Thursday, August 20, 2009
The Silence of The Floppy Disks
Location: Rummaging Through Desk Drawer
The annual office-cleaning before the semester turns up some interesting artifacts. This year, it was a 3.5" floppy disk of an external reviewer's 1998 report on our writing program.
I mused on this homely item and the fate of our media-storage technologies.
The report is on one of four or five disks I have left, after a massive dumpster-dump of the rest (I broke cartridges, one by one, to make data-retreival harder). They now reside in a strata above the cassette tapes, and those lie above the Eight-Tracks in our landfill, one day to be an archeological dig when Richmond lies in quaint ruins.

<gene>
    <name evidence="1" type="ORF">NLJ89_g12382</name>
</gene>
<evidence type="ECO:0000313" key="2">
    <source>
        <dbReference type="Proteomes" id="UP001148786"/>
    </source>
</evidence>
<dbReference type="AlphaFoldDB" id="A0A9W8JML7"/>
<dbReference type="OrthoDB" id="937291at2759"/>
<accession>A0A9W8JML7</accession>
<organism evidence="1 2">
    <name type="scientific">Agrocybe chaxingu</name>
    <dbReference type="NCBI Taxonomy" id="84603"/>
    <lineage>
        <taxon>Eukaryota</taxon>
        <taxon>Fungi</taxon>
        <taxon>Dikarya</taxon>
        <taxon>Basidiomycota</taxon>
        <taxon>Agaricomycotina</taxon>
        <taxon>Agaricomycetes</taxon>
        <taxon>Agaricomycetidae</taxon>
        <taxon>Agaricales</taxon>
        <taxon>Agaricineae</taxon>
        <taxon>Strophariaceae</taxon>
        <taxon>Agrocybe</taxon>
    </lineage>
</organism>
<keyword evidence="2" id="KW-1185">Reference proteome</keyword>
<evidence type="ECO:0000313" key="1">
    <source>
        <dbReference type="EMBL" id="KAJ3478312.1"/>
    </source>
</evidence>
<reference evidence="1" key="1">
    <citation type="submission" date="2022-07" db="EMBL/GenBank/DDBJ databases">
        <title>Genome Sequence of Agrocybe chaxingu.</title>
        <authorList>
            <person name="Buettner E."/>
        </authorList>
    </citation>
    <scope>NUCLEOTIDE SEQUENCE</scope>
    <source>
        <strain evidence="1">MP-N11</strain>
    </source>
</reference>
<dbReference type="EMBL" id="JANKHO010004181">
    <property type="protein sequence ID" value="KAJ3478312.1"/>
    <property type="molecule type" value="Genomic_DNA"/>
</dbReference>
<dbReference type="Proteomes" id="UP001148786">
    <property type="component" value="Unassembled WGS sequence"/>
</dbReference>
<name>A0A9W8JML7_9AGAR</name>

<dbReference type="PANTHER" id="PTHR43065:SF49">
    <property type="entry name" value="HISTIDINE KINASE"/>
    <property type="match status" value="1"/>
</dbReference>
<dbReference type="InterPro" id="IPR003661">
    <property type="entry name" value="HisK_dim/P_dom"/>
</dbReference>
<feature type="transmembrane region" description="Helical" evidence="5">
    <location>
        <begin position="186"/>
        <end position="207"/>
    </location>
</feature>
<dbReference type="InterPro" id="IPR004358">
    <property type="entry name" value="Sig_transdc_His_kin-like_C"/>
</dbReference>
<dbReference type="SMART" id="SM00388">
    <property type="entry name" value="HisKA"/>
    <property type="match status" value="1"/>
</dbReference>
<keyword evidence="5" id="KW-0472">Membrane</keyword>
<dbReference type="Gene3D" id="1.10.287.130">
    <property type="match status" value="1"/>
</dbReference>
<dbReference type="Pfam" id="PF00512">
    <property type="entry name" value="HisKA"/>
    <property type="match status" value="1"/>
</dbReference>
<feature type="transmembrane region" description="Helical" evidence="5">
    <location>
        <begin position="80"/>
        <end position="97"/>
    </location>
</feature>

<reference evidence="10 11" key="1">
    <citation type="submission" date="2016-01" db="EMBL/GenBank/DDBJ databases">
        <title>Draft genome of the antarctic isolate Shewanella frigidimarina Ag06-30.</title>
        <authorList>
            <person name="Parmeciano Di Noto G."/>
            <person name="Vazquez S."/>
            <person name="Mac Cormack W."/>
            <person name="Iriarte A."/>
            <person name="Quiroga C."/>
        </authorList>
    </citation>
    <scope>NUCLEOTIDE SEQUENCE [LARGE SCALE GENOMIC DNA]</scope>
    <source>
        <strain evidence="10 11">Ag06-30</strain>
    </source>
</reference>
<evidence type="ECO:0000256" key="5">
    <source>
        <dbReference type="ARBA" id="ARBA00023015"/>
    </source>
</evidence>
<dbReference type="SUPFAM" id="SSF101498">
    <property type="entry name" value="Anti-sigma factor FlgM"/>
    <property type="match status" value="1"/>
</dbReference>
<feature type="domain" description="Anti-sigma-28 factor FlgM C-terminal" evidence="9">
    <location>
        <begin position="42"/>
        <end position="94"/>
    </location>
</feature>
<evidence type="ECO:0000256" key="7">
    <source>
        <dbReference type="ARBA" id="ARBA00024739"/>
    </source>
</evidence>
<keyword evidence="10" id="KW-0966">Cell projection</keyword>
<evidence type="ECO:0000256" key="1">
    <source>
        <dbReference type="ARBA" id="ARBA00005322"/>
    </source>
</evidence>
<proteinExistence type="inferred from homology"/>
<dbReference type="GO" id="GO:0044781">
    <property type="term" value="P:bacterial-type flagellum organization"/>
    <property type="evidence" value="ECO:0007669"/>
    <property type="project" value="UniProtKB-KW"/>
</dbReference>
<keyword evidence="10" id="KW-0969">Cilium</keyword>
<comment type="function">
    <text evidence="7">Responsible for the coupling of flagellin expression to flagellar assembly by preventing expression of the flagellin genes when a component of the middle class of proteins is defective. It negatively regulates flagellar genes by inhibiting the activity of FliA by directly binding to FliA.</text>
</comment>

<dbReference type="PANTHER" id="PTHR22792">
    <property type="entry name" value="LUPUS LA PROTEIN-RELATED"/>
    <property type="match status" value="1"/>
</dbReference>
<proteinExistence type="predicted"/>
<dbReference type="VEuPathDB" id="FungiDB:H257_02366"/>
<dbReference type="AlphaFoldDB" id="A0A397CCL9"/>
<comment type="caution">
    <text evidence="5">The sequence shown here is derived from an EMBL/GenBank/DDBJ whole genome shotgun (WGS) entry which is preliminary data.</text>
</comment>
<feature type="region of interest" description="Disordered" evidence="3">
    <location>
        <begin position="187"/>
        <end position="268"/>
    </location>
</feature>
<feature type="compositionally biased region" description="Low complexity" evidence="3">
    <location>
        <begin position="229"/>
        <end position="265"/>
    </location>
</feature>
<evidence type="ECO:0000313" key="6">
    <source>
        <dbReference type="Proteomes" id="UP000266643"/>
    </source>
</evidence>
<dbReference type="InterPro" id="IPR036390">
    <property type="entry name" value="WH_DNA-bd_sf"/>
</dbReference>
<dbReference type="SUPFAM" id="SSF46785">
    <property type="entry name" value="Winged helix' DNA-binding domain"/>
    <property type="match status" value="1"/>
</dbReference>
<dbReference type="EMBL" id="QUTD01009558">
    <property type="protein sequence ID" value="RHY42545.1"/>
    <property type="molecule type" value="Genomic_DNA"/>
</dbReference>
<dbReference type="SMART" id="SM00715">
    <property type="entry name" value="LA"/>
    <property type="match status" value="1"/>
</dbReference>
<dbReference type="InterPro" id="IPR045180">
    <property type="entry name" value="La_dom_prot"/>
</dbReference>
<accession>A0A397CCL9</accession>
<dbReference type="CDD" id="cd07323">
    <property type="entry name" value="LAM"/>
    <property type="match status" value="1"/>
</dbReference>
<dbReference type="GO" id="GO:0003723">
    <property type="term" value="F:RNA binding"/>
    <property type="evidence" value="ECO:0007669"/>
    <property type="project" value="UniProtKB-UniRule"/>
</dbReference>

The report in question had become important again. We are in the midst of curricular change again, so instead of slapping more prims (and removing some redundant ones) in our Second Life simulation of Poe's House of Usher, I decided to make sure I had a backup copy of the report.
I have it on paper, but puh-leeze.
For a technology only a few years out of date, the floppy sounded positively Victorian once I hooked up the small USB drive I keep around just for such antiquities (I've a USB Zip Drive here too--for 100MB or 250MB cartridges).
I soon found that I did not have an electronic copy of the report on my laptop or backup hard disk. The floppy, creaks, clunks, and groans, saved the day.
Now to make MORE backups. I wonder, as I go back to adding features to the House of Usher, how transferable the skills from SL will prove, when I move on to other virtual worlds. Let's hope those skills have more longevity than, say, an Eight Track of Barry Manilow.